1. Hey Billy, thanks a lot for your feedback and view on this. I totally agree with you, it’s a behavior that slowly became a “new normal”. I’m all for technology but phubbing is truly damaging our real-life connections. It sometimes heartbreaking to watch an entire family focused on their personal phones rather than chatting and creating memories together.

      Like

  2. Ron says:

    I never knew the term, however it turns out am a phubber. It is rather disrespectful thing to the phubbees and I will do better

    Liked by 1 person

    1. I’m sure you will, Ron 😊 We can always go back to our phones later 📱

      Like

  3. well, that’s harsh. Is there anyone out there who is 100% guilt-free in this? I am not, though I would like to believe that I am not all bad …. I tend to reach my phone when others do and I guess then we are all phubbers?

    Liked by 1 person

    1. Haha, yes, phubbees become phubbers too sometimes 😂 I’ve been in situations in which I asked people relentlessly to leave their phones alone during meals. Even my parents do phubbing!

      Like

  4. Rachel says:

    I’ve never heard of ‘phubbing’ before.
    I think we do get too obsessed with our phones and need to give others our full attention when we spend time with them. Thanks for the reminder. 😀

    Liked by 1 person

    1. You nailed it! We became too dependent on the rush our phones give us with their plethora of notifications and never-ending scrolling opportunities 😂 We do get a lot more from trying to connect with those who are just sitting next to us. It may require some imagination and proactivity, but we feel a lot more fulfilled ❤️

      Like

  5. Hannah says:

    I genuinely had no idea there was a name for it, but I was the phubbee in at least 2 of my past relationships and I’m trying to prevent being one with my husband too – we’re working on it though and now we know what it is that’s even better! Really interesting and thought provoking article! We really do spend too much time with technology these days x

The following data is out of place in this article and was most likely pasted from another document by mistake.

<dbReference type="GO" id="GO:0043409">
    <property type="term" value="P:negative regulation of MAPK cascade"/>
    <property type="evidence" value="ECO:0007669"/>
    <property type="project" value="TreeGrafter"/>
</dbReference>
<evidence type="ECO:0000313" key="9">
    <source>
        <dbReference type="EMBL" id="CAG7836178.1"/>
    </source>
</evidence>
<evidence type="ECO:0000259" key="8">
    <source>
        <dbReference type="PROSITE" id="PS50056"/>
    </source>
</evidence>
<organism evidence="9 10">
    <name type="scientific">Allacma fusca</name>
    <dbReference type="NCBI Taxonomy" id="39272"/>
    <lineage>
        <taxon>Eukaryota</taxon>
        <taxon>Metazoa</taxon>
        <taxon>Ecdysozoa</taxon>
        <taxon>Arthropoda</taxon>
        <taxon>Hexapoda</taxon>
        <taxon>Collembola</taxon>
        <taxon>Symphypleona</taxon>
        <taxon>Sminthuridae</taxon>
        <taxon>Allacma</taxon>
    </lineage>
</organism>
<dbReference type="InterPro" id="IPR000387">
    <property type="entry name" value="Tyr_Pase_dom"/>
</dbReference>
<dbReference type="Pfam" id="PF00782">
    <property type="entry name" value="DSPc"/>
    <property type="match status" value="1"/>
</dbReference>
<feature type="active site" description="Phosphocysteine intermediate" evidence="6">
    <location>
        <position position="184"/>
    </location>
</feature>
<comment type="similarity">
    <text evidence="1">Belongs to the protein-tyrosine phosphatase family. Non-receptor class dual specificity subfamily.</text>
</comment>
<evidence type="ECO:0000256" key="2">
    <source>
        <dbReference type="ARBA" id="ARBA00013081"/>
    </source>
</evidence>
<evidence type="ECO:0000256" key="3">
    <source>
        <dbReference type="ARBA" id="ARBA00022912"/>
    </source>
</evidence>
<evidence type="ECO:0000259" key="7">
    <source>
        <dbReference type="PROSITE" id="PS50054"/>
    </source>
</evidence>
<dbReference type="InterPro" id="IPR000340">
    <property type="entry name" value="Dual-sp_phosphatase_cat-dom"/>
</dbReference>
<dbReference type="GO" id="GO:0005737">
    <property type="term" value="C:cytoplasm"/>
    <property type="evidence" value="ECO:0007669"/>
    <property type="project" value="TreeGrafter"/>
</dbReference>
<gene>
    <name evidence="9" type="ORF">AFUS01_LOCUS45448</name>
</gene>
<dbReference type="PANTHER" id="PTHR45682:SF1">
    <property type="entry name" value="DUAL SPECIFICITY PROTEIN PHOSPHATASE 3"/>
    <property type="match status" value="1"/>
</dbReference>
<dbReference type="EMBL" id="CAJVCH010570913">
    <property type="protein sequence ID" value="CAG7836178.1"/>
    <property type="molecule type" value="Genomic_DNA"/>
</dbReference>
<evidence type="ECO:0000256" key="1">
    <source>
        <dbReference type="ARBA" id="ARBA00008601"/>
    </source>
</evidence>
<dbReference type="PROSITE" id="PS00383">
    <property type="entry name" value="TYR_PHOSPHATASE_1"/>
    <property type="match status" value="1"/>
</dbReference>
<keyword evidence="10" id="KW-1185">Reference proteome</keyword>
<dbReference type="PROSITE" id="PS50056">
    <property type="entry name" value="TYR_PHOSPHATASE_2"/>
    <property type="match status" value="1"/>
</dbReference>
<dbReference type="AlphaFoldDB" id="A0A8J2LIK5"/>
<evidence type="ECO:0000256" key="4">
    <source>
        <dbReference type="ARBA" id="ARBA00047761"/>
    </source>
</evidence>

Liked by 1 person

    1. Oh yes! That’s great news! Have you tried to have an “offline box” for your phones? You can have a special box where you both commit to lay your phones down so that you can have some off-digital quality time 😊 x

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  6. Retiring Richie says:

    Hi Vanessa,

    A very interesting article, thank you. I can tell you that:
    1. I’d never heard of phubbing before reading your article (that’s my ‘something new’ for today!)
    2. I’ve never phubbed anybody.

    It’s not restricted to the more tech-savvy younger generation either – my boss often does it to his staff.

    It’s basically just a modern way of being rude, isn’t it? No better than bringing a book along, ordering your coffee, and then reading the book rather than engaging with the person that you arranged to meet.

    You are a better person than me – I would have left the cafe and left the “friend” to play with his ‘phone! He was a Muppet!

    Liked by 1 person

    1. Hey Richie! I’m so pleased you got to learn something new here! And I completely agree with you – this is a phenomenon that everyone is doing, regardless of age or tech dominion. My parents are close to their 60s and they keep doing it. I believe it became so “normal” that people assume it’s okay. Some don’t even realize they are doing it, let alone it has an impact on themselves and others. I’m happy you don’t engage in such behavior, and that will be my “thank God, there’s hope” for today, hehe! Thanks for coming by!

      Liked by 1 person

  7. This is interesting to know about this. Well, it’s something new to me as well. Thank you for sharing it!

    Liked by 1 person

    1. Glad you got something new from here 😊

      Like

  8. This is a new term for me but I have experienced this and seen it a lot.

    I went for a walk today and saw a mother on her phone walking with two kids. I felt sad but also picked up immediately on the children’s sadness about the situation. As a pattern of behavior, this leads to neglect and can result in depression that you wrote about.

    An informative blog on an important subject, Vanessa! Thank you
    Blessings,
    Lisa

    Like

  9. Cassie says:

    Wow I didn’t realize there was a name for this. Luckily I don’t get phubbed often. Sometimes our grandson does it but we can convince him to put the phone down and talk, play a board/card game or go for a walk. I see it happen to other people in restaurants. Rude.

    Like

  10. sarah0711 says:

    Didn’t know the term!

    My work life is mostly online so I try to give myself time to be phone free and more “aware”.

    Thanks for the reminder x

    Like

  11. Cassie says:

    When you put this teaser out on Twitter, I had NO idea what it could possibly be. I used to be a restaurant manager and I distinctly remember one of my servers being so annoyed with phubbers that she would refuse to serve them. She would approach a table and address the person NOT on their phone and only that person. Made sense to me because the person with their face in the phone isn’t engaged or paying any attention anyway. I don’t spend much time on my phone. I think people have become uncomfortable with personal, face-to-face interaction and that’s a shame. I hope that one day people can get back to real-life engagement again. Great post! Thank you for giving that practice a name!!

    Like